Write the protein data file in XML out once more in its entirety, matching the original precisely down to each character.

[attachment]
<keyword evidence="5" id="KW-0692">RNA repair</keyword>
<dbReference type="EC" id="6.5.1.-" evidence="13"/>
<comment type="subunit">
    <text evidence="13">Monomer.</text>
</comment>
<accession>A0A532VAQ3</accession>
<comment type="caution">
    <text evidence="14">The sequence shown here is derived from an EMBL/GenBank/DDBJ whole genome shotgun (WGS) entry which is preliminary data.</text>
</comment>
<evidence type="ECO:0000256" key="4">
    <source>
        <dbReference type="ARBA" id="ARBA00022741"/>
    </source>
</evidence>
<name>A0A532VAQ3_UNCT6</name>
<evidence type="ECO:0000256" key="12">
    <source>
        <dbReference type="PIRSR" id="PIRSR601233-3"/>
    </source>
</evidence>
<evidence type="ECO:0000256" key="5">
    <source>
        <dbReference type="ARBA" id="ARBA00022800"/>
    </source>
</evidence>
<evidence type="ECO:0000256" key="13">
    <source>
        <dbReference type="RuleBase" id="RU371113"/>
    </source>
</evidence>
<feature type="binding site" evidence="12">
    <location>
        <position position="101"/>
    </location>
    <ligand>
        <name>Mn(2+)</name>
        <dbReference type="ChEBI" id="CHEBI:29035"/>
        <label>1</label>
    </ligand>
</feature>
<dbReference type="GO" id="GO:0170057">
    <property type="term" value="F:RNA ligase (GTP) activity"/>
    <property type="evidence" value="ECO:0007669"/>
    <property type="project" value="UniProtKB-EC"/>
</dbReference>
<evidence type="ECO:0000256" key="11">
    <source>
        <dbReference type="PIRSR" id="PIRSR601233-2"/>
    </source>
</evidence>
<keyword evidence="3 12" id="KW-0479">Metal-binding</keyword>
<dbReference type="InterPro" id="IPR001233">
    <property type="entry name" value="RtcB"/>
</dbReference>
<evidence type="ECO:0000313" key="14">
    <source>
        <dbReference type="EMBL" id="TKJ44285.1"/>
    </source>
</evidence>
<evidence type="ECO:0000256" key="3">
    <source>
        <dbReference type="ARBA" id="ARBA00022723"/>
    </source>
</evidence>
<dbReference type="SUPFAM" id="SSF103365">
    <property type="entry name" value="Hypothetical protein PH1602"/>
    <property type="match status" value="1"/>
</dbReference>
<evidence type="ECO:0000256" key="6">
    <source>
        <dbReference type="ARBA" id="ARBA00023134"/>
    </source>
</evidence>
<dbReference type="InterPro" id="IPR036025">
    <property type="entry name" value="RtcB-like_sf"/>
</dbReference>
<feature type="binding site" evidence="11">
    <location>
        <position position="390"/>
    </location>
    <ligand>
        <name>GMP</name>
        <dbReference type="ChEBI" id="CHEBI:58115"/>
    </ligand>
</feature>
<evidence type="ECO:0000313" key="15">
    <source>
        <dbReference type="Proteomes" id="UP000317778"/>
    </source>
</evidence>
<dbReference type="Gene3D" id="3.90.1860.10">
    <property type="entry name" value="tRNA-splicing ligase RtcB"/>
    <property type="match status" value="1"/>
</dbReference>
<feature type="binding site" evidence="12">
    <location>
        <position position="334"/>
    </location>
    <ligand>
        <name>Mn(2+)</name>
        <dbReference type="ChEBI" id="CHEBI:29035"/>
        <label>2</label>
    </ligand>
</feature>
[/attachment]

<keyword evidence="5" id="KW-0692">RNA repair</keyword>
<dbReference type="EC" id="6.5.1.-" evidence="13"/>
<comment type="subunit">
    <text evidence="13">Monomer.</text>
</comment>
<accession>A0A532VAQ3</accession>
<comment type="caution">
    <text evidence="14">The sequence shown here is derived from an EMBL/GenBank/DDBJ whole genome shotgun (WGS) entry which is preliminary data.</text>
</comment>
<evidence type="ECO:0000256" key="4">
    <source>
        <dbReference type="ARBA" id="ARBA00022741"/>
    </source>
</evidence>
<name>A0A532VAQ3_UNCT6</name>
<evidence type="ECO:0000256" key="12">
    <source>
        <dbReference type="PIRSR" id="PIRSR601233-3"/>
    </source>
</evidence>
<evidence type="ECO:0000256" key="5">
    <source>
        <dbReference type="ARBA" id="ARBA00022800"/>
    </source>
</evidence>
<evidence type="ECO:0000256" key="13">
    <source>
        <dbReference type="RuleBase" id="RU371113"/>
    </source>
</evidence>
<feature type="binding site" evidence="12">
    <location>
        <position position="101"/>
    </location>
    <ligand>
        <name>Mn(2+)</name>
        <dbReference type="ChEBI" id="CHEBI:29035"/>
        <label>1</label>
    </ligand>
</feature>
<dbReference type="GO" id="GO:0170057">
    <property type="term" value="F:RNA ligase (GTP) activity"/>
    <property type="evidence" value="ECO:0007669"/>
    <property type="project" value="UniProtKB-EC"/>
</dbReference>
<evidence type="ECO:0000256" key="11">
    <source>
        <dbReference type="PIRSR" id="PIRSR601233-2"/>
    </source>
</evidence>
<keyword evidence="3 12" id="KW-0479">Metal-binding</keyword>
<dbReference type="InterPro" id="IPR001233">
    <property type="entry name" value="RtcB"/>
</dbReference>
<evidence type="ECO:0000313" key="14">
    <source>
        <dbReference type="EMBL" id="TKJ44285.1"/>
    </source>
</evidence>
<evidence type="ECO:0000256" key="3">
    <source>
        <dbReference type="ARBA" id="ARBA00022723"/>
    </source>
</evidence>
<dbReference type="SUPFAM" id="SSF103365">
    <property type="entry name" value="Hypothetical protein PH1602"/>
    <property type="match status" value="1"/>
</dbReference>
<evidence type="ECO:0000256" key="6">
    <source>
        <dbReference type="ARBA" id="ARBA00023134"/>
    </source>
</evidence>
<dbReference type="InterPro" id="IPR036025">
    <property type="entry name" value="RtcB-like_sf"/>
</dbReference>
<feature type="binding site" evidence="11">
    <location>
        <position position="390"/>
    </location>
    <ligand>
        <name>GMP</name>
        <dbReference type="ChEBI" id="CHEBI:58115"/>
    </ligand>
</feature>
<evidence type="ECO:0000313" key="15">
    <source>
        <dbReference type="Proteomes" id="UP000317778"/>
    </source>
</evidence>
<dbReference type="Gene3D" id="3.90.1860.10">
    <property type="entry name" value="tRNA-splicing ligase RtcB"/>
    <property type="match status" value="1"/>
</dbReference>
<feature type="binding site" evidence="12">
    <location>
        <position position="334"/>
    </location>
    <ligand>
        <name>Mn(2+)</name>
        <dbReference type="ChEBI" id="CHEBI:29035"/>
        <label>2</label>
    </ligand>
</feature>